It’s bordeaux, you kneaux

I’m just going to throw this out there. I think a lot of winetasters are full of shit. To put it more delicately, they’re pretentious and throw around descriptive words that don’t actually say anything (other their ability to open a thesaurus). I don’t want to be that. I want to drink good wine and describe it in a way that’s understandable and applicable to the Average Jane.

In my college wine-tasting class, we had a session devoted to pairing wines and foods. I went into it thinking, c’mon, merlot tastes like merlot. Sometimes a grape is just a grape. When the professor made us take a bite of bleu cheese (oh, vomit!) and then swig some sort of red wine, I decided this whole pairing business is really just ridiculous. Then she made us take a bite of dark, bitter chocolate paired with a port. Oh. My. God. Explosions of flavor! Then the strawberries and champagne… oh ecstacy!

Now I get it.

Tonight I opened a bottle of Mouton Cadet bordeaux ($6.99 at Raley’s) and was infatuated with the first swish and swirl. Little bursts of green pepper and plum. Thick, slow legs on the glass and a full body on the tongue. Mmmmm, yes, this is good.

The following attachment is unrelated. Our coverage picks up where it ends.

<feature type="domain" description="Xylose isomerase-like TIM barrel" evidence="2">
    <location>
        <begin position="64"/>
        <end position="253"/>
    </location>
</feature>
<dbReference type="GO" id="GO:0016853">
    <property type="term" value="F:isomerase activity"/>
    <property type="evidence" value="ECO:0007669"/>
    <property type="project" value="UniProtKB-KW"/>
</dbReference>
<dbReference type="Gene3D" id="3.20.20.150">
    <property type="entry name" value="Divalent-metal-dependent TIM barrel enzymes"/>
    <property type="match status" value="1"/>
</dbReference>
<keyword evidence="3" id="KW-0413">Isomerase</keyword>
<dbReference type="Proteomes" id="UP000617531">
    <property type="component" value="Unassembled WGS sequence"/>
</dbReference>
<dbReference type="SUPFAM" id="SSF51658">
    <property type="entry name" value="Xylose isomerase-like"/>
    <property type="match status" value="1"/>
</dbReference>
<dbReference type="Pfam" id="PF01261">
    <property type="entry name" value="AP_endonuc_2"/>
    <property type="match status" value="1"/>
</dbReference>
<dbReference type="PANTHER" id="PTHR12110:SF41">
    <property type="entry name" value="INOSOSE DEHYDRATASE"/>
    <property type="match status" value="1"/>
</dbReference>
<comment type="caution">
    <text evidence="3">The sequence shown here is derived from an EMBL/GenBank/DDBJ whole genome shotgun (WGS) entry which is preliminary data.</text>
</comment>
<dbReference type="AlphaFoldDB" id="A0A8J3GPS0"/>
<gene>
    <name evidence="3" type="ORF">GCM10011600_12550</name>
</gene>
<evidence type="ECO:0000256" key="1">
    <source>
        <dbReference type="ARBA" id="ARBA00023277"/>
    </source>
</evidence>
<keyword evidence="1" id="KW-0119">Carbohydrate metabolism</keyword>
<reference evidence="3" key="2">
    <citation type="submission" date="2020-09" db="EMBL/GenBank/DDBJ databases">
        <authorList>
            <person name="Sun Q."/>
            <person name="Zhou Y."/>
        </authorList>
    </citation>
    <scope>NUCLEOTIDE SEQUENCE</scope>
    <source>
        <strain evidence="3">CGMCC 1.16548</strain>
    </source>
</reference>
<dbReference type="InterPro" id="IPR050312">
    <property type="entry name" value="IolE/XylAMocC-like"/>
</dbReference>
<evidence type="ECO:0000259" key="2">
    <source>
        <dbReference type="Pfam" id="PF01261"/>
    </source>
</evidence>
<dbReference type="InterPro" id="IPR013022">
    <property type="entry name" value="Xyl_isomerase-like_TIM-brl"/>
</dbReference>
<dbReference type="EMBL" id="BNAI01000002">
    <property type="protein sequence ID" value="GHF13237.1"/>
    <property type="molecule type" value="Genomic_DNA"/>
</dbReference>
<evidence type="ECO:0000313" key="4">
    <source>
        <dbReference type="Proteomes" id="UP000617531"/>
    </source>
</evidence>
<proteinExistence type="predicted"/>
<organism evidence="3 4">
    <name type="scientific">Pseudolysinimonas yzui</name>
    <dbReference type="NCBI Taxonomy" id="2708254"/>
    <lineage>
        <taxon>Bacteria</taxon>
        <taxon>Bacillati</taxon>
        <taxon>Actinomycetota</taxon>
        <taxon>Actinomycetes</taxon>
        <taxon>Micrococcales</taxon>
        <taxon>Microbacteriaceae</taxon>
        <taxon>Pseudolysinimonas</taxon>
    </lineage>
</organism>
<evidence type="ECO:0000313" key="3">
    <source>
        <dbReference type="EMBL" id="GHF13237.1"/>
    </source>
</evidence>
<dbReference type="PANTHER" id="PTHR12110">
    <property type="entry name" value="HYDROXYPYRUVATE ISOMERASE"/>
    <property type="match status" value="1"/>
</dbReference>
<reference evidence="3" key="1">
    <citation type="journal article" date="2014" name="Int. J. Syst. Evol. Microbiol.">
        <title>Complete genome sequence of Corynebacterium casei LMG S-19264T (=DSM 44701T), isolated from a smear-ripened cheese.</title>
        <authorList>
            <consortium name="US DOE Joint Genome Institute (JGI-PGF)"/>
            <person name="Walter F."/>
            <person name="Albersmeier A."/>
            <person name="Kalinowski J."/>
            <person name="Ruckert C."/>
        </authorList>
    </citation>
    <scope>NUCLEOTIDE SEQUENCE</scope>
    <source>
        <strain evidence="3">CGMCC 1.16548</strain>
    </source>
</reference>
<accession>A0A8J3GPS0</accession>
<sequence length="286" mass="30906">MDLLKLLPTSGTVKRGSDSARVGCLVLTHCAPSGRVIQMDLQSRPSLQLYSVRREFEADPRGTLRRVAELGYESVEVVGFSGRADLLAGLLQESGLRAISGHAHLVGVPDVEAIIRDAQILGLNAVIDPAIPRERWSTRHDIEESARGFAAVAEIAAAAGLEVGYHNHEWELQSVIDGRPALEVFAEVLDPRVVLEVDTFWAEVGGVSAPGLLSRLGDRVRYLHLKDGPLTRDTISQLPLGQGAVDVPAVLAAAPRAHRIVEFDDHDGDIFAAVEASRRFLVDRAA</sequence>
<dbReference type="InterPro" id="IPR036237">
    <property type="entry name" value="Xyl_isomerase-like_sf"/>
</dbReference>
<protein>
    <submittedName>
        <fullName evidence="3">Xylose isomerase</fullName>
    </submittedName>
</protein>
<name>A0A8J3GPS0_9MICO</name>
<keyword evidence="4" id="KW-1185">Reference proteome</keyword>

Then I popped a potsticker in my mouth (hubby and kids are gone for the night, so I’m dining on frozen appetizers and loving it!). I forgot about the wine as I savored the potstickers and spicy teriyaki sauce. I may have also been savoring the silence of no kids in the house. Joy! I grabbed my wine glass and absentmindedly took a sip and was stunned. The bright, peppery bordeaux mellowed under the spice of the teriyaki. It didn’t lose its body or full flavor, the pepper just stepped down a bit and made way for the sauce. Simply amazing.

I’m not very familiar with bordeaux, but I do believe it’ll be a new project of mine to understand what goes into a good bordeaux (besides the grapes, of course) and how to identify one. The Mouton Cadet is a fabulous introduction to this varietal and it will definitely be a new favorite in my wine rack.

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